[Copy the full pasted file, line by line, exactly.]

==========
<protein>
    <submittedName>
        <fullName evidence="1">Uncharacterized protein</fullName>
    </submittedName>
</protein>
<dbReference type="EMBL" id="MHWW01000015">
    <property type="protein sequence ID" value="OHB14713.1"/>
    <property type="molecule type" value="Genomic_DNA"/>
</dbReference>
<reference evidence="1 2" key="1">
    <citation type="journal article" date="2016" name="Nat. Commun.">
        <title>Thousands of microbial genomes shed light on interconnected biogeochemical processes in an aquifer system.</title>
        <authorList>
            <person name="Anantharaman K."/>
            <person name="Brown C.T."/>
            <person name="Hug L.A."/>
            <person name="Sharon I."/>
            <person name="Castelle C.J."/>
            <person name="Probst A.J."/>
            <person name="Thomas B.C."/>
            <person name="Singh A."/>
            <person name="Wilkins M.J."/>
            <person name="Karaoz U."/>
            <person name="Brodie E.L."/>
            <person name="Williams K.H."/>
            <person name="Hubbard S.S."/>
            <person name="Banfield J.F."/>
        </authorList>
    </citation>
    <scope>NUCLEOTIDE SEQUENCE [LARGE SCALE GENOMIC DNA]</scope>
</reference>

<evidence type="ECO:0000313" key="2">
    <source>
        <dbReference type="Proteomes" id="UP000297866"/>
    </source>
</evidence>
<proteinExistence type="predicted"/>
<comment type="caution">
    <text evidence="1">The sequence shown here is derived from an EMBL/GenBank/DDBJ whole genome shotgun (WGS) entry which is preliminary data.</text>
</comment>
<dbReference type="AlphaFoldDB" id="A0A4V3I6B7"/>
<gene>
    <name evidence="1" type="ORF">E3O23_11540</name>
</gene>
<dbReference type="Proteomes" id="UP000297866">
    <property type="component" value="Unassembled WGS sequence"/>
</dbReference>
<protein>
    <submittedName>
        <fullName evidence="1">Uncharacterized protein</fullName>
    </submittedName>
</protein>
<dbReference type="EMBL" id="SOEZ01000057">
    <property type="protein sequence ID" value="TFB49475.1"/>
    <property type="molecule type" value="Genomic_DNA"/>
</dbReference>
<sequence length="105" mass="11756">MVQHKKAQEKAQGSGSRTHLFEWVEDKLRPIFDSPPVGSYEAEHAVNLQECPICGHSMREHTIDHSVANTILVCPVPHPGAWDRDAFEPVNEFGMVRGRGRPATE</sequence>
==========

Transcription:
<protein>
    <submittedName>
        <fullName evidence="1">Uncharacterized protein</fullName>
    </submittedName>
</protein>
<dbReference type="EMBL" id="MHWW01000015">
    <property type="protein sequence ID" value="OHB14713.1"/>
    <property type="molecule type" value="Genomic_DNA"/>
</dbReference>
<reference evidence="1 2" key="1">
    <citation type="journal article" date="2016" name="Nat. Commun.">
        <title>Thousands of microbial genomes shed light on interconnected biogeochemical processes in an aquifer system.</title>
        <authorList>
            <person name="Anantharaman K."/>
            <person name="Brown C.T."/>
            <person name="Hug L.A."/>
            <person name="Sharon I."/>
            <person name="Castelle C.J."/>
            <person name="Probst A.J."/>
            <person name="Thomas B.C."/>
            <person name="Singh A."/>
            <person name="Wilkins M.J."/>
            <person name="Karaoz U."/>
            <person name="Brodie E.L."/>
            <person name="Williams K.H."/>
            <person name="Hubbard S.S."/>
            <person name="Banfield J.F."/>
        </authorList>
    </citation>
    <scope>NUCLEOTIDE SEQUENCE [LARGE SCALE GENOMIC DNA]</scope>
</reference>

<evidence type="ECO:0000313" key="2">
    <source>
        <dbReference type="Proteomes" id="UP000297866"/>
    </source>
</evidence>
<proteinExistence type="predicted"/>
<comment type="caution">
    <text evidence="1">The sequence shown here is derived from an EMBL/GenBank/DDBJ whole genome shotgun (WGS) entry which is preliminary data.</text>
</comment>
<dbReference type="AlphaFoldDB" id="A0A4V3I6B7"/>
<gene>
    <name evidence="1" type="ORF">E3O23_11540</name>
</gene>
<dbReference type="Proteomes" id="UP000297866">
    <property type="component" value="Unassembled WGS sequence"/>
</dbReference>
<protein>
    <submittedName>
        <fullName evidence="1">Uncharacterized protein</fullName>
    </submittedName>
</protein>
<dbReference type="EMBL" id="SOEZ01000057">
    <property type="protein sequence ID" value="TFB49475.1"/>
    <property type="molecule type" value="Genomic_DNA"/>
</dbReference>
<sequence length="105" mass="11756">MVQHKKAQEKAQGSGSRTHLFEWVEDKLRPIFDSPPVGSYEAEHAVNLQECPICGHSMREHTIDHSVANTILVCPVPHPGAWDRDAFEPVNEFGMVRGRGRPATE</sequence>